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Topic: Mosfet n channel issue with ESP8266 (Read 11889 times) previous topic - next topic

CrossRoads

Good example of using 74HC595 to drive common cathode 7-segment display. Extremely rare to see a decent schematic come from fritzing.
However, it Should Not have a cap on the D8 output, that is an error from the Learning section we can't seem to get rid of.
There Should be a 0.1uF on the '595 VCC pin to Gnd.
Designing & building electrical circuits for over 25 years.  Screw Shield for Mega/Due/Uno,  Bobuino with ATMega1284P, & other '328P & '1284P creations & offerings at  my website.

be80be

I didn't look at it it's in the samples I just exported it. But it can draw  a good one.


Wawa

I assume the ESP8266 has a sleep mode.
If so, there is no need to turn off the power.
Leo..

Grumpy_Mike

Note that the rats nest wires need routing to make it legible.
You ignored that didn't you?
Can you read that schematic? Let me tell you, you can't.

The parts need dragging into a more sensible place. Then the dotted wires which are called rat's nest wires need routing so they are composed of horizontal and vertical sections. Diagonal wires are not acceptable in a schematic.

The thing about Fritzing and it is why it is hated on this forum is that to use it you require far more skill than you have when you use it, which happens when you feel you need a physical layout diagram. So you make substitutions and render it all useless. By you I mean one, not you personally.

Where is the 5V coming from?

The problem with this is the connections to the Arduino. When the output is high you feed 5V into a 3V3 system, this is very bad. When the output is low the Arduino is feeding a negitave voltage into the ESP, due to the voltage drop across the FET.
Either of these can be enough to latch up the ESP and stop it working.

The use of power switching from the top like in reply #10 will solve the negitave voltage situation. A potential divider of 510R and 1K will cut down the 5V output signal from the Arduino to the ESP to 3V3. Finally you need to make that output signal into an input before removing the power, and make it an output again once the power has been restored.

flabombarda

I assume the ESP8266 has a sleep mode.
If so, there is no need to turn off the power.
Leo..
Only the most advanced ones, and they can't be turned on back based on an external interruption, ESP8266-1 is pretty basic, can't put it to sleep, doesn't have the necessary pins for setting this :-)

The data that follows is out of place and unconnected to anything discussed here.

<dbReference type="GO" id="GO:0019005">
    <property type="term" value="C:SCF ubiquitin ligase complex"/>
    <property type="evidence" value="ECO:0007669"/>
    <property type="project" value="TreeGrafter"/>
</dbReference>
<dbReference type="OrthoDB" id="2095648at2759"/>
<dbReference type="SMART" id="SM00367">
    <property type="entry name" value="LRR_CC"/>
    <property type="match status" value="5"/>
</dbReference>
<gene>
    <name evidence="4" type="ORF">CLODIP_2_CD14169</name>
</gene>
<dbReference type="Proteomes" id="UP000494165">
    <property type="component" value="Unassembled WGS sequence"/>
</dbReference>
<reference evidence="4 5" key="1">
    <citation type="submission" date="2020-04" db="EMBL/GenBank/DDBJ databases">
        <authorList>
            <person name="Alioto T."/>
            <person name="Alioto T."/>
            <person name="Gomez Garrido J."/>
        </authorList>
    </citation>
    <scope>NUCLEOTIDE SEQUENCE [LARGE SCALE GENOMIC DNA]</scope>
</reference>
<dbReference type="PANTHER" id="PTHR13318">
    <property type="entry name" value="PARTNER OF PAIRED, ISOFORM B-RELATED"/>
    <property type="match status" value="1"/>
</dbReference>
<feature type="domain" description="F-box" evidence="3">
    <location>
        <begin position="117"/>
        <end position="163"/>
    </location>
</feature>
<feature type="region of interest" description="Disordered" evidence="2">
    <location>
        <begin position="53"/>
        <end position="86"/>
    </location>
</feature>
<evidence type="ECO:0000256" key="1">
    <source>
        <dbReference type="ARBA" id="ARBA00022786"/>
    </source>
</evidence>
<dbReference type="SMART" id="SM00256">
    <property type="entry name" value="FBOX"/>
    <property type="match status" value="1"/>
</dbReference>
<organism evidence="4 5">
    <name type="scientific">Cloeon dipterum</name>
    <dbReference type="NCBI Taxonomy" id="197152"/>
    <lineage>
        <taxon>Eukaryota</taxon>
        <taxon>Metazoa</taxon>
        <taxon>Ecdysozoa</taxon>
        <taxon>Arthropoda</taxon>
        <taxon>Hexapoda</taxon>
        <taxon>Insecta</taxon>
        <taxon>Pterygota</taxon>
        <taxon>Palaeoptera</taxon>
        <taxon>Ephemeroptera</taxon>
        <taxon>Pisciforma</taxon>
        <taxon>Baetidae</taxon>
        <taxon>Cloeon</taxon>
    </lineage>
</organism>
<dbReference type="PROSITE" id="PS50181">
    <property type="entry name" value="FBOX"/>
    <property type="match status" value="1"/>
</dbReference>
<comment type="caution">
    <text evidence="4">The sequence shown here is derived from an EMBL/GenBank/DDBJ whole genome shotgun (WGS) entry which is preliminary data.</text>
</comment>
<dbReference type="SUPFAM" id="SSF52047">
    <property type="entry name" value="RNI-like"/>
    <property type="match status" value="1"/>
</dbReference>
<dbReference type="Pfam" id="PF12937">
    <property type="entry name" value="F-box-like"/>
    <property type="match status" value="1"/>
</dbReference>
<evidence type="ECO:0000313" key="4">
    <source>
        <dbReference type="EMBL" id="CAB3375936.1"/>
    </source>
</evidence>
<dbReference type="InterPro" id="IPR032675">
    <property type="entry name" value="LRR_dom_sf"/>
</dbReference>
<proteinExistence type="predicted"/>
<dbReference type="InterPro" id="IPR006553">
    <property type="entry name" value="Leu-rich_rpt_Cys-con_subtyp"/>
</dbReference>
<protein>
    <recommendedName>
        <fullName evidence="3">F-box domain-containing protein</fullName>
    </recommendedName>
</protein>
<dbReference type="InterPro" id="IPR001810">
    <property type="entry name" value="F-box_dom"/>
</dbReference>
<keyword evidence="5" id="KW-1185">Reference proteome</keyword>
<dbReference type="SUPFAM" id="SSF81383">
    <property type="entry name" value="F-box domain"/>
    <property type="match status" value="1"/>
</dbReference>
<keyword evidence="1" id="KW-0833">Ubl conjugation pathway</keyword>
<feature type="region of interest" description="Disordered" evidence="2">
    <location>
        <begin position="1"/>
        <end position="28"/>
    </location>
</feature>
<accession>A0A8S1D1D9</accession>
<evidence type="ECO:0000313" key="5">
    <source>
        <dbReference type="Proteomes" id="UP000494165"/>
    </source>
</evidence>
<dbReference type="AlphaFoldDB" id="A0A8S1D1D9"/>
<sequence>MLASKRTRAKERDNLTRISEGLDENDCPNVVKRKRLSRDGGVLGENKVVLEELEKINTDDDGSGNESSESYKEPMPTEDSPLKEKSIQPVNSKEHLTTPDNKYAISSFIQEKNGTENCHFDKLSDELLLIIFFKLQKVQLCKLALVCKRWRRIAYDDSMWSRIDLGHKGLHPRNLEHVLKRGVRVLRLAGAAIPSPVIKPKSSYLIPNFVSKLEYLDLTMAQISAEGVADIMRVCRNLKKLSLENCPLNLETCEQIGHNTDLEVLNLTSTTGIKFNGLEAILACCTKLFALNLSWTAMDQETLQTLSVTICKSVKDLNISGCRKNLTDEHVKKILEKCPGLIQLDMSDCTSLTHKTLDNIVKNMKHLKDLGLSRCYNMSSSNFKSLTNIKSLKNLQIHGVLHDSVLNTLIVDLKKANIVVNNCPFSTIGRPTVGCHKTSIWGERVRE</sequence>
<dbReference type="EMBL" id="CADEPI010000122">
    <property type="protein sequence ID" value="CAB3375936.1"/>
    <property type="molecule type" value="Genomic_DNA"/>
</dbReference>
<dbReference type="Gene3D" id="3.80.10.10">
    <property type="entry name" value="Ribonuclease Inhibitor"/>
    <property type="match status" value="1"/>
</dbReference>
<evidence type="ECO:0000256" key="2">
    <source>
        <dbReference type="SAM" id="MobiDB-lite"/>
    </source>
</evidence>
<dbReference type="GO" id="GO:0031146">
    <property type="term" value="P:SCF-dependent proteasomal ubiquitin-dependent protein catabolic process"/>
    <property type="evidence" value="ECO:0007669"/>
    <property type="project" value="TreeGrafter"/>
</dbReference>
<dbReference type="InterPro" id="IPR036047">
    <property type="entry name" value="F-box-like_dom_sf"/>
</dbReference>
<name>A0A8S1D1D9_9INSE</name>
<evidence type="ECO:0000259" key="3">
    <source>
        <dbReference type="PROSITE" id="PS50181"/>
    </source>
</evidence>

flabombarda


flabombarda

#22
May 31, 2016, 03:20 pm Last Edit: May 31, 2016, 03:45 pm by flabombarda
You ignored that didn't you?
Can you read that schematic? Let me tell you, you can't.

The parts need dragging into a more sensible place. Then the dotted wires which are called rat's nest wires need routing so they are composed of horizontal and vertical sections. Diagonal wires are not acceptable in a schematic.

The thing about Fritzing and it is why it is hated on this forum is that to use it you require far more skill than you have when you use it, which happens when you feel you need a physical layout diagram. So you make substitutions and render it all useless. By you I mean one, not you personally.

Where is the 5V coming from?

The problem with this is the connections to the Arduino. When the output is high you feed 5V into a 3V3 system, this is very bad. When the output is low the Arduino is feeding a negitave voltage into the ESP, due to the voltage drop across the FET.
Either of these can be enough to latch up the ESP and stop it working.

The use of power switching from the top like in reply #10 will solve the negitave voltage situation. A potential divider of 510R and 1K will cut down the 5V output signal from the Arduino to the ESP to 3V3. Finally you need to make that output signal into an input before removing the power, and make it an output again once the power has been restored.

Mike, I wouldn't say that I ignored, I just did not understand how to do that. I'm not an engineer just an enthusiast who is trying to make something functional.